Analysis

Descartes' conception of space as insensible body is counterintuitive. It is extremely tempting to believe that bodies are things and that space is not. A primary worry that might trouble someone presented with this position is the concern that as a consequence of calling space a thing, Descartes is committing himself to the view that two things can be in the same place at the same time. After all, sensible bodies seem to occupy, or be in, space. However, Descartes has a good response to this worry. To think that sensible bodies are in some vast thing called "space" is to completely misunderstand what space is. Space is the extension between sensible bodies. Sensible bodies are in space, only in the sense that a ship is in water. The ship and the water are both bodies standing in a relative position to one another. Similarly, sensible bodies and space are both bodies standing in a relative position to one another. We do not object that a ship cannot be in water on the grounds that two things would be in the same place at the same time, so we should not object in the case of space and sensible bodies either.

Though the concepts involved might be counterintuitive, the work that Descartes does in his analysis of space and place allows him to draw many important scientific conclusions. First, this analysis allows him to argue in Part III that the earth does not change its place, even while presenting a heliocentric model of planetary motion. In addition, it allows Descartes to conclude (as he does in II.20) that atoms are a logical impossibility. By "atom," Descartes means an indivisible particle of matter. The reason that atoms are impossible is that all pieces of matter, no matter how small, have to be extended. Anything extended, in turn, must be divisible. Therefore, there can be no indivisible atoms.

The definition of space as body also affords Descartes the opportunity to deny the very anti-naturalistic Scholastic view that the earth and the heavens are composed of different sorts of matter. The Scholastics believed that earthly substances were composed of the four elements (terrestrial matter) while the heavens were made up of the perfect fifth element or celestial matter. This view obviously made a unified science very difficult, since it required that heavenly bodies have completely different properties from terrestrial bodies.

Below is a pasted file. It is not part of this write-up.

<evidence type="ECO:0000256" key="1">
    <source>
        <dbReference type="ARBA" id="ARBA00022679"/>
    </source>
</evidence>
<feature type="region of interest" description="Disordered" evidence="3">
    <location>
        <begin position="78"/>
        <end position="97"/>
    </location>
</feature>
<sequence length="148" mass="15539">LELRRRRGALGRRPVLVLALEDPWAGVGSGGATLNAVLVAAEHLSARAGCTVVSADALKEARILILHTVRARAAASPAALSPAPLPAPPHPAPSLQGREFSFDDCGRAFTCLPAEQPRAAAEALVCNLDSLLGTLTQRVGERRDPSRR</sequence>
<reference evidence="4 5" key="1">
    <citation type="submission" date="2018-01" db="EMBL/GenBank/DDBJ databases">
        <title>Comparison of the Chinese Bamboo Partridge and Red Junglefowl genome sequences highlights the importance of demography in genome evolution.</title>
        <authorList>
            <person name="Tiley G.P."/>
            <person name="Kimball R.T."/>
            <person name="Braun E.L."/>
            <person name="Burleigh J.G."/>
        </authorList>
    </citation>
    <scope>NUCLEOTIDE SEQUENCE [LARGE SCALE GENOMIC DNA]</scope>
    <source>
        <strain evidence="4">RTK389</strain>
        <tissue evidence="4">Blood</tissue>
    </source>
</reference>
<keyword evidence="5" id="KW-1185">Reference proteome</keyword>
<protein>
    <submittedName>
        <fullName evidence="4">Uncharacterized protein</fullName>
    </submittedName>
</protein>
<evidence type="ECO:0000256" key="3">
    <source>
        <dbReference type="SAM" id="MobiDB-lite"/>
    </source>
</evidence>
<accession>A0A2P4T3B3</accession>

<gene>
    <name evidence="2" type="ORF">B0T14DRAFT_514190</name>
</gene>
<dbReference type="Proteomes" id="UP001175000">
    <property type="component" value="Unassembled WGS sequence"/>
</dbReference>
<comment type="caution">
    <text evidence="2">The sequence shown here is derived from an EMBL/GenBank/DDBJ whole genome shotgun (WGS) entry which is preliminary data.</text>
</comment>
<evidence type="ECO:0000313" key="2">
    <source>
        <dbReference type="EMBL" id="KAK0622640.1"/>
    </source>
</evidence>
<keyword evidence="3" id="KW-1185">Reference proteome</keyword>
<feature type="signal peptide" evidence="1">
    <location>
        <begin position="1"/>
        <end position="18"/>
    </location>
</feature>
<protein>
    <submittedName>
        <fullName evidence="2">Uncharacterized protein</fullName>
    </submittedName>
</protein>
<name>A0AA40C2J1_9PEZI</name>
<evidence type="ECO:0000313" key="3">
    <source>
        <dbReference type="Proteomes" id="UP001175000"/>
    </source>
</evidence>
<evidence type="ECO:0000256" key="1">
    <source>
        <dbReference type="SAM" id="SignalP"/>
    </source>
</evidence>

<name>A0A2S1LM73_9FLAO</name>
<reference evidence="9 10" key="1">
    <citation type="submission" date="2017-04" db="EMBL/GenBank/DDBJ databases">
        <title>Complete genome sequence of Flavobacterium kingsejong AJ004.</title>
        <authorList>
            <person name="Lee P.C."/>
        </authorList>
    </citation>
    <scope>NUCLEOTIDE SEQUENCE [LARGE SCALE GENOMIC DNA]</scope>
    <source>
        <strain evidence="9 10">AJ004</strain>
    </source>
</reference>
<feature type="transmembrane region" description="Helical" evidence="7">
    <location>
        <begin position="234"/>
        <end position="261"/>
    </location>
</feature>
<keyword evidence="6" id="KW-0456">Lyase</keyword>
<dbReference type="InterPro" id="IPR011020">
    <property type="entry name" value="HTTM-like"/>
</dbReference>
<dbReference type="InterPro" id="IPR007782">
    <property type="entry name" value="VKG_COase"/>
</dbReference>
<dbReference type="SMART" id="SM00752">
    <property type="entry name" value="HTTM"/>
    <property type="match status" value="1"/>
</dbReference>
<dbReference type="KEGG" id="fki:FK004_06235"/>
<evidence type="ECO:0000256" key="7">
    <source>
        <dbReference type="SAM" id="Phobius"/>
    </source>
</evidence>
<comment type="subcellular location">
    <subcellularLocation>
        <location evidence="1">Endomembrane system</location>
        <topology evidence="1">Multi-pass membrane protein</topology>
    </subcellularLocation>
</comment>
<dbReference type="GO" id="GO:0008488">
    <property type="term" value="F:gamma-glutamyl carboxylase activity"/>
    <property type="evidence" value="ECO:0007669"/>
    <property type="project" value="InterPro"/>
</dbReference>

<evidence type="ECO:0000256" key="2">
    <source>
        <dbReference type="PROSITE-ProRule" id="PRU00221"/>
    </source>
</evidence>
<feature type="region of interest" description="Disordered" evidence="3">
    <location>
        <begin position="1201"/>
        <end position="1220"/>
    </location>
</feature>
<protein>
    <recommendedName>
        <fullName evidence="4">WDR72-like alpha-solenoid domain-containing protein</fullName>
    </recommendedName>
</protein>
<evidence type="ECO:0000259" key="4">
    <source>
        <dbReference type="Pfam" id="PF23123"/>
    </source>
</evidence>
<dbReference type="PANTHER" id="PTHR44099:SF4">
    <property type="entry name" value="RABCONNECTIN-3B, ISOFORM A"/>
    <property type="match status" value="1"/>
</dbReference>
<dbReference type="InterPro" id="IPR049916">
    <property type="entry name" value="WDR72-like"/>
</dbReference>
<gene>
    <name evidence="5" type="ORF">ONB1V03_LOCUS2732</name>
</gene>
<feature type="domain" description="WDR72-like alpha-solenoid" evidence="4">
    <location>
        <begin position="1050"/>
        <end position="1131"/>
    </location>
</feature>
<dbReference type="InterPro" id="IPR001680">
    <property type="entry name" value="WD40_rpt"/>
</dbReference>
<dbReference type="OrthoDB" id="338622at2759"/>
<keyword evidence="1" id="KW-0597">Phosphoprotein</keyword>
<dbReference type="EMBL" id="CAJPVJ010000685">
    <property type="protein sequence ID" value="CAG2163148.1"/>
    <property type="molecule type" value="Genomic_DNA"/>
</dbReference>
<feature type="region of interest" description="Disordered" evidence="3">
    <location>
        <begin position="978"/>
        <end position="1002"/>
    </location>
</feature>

Descartes' argument against this position has two stages. First he proves that the extension of the world is indefinite. No matter where we imagine the limit of physical substance to be, he claims, we can always conceive that there is some space beyond that. Since all space is filled with physical substance, this space too must be filled with physical substance. So there is no limit to the extension of physical substance. Now that he has proved that the extension of our world is indefinite, he can prove that there is no such thing as celestial matter. Matter whose nature consists in being an extended substance already occupies all the imaginable space in the world. Therefore, there is no room for any other kind of substance. (Mental substance and God, of course, do not take up any physical space, so there does not need to be any room left for them.)

More Help

Previous Next

Readers' Notes allow users to add their own analysis and insights to our SparkNotes—and to discuss those ideas with one another. Have a novel take or think we left something out? Add a Readers' Note!

Follow Us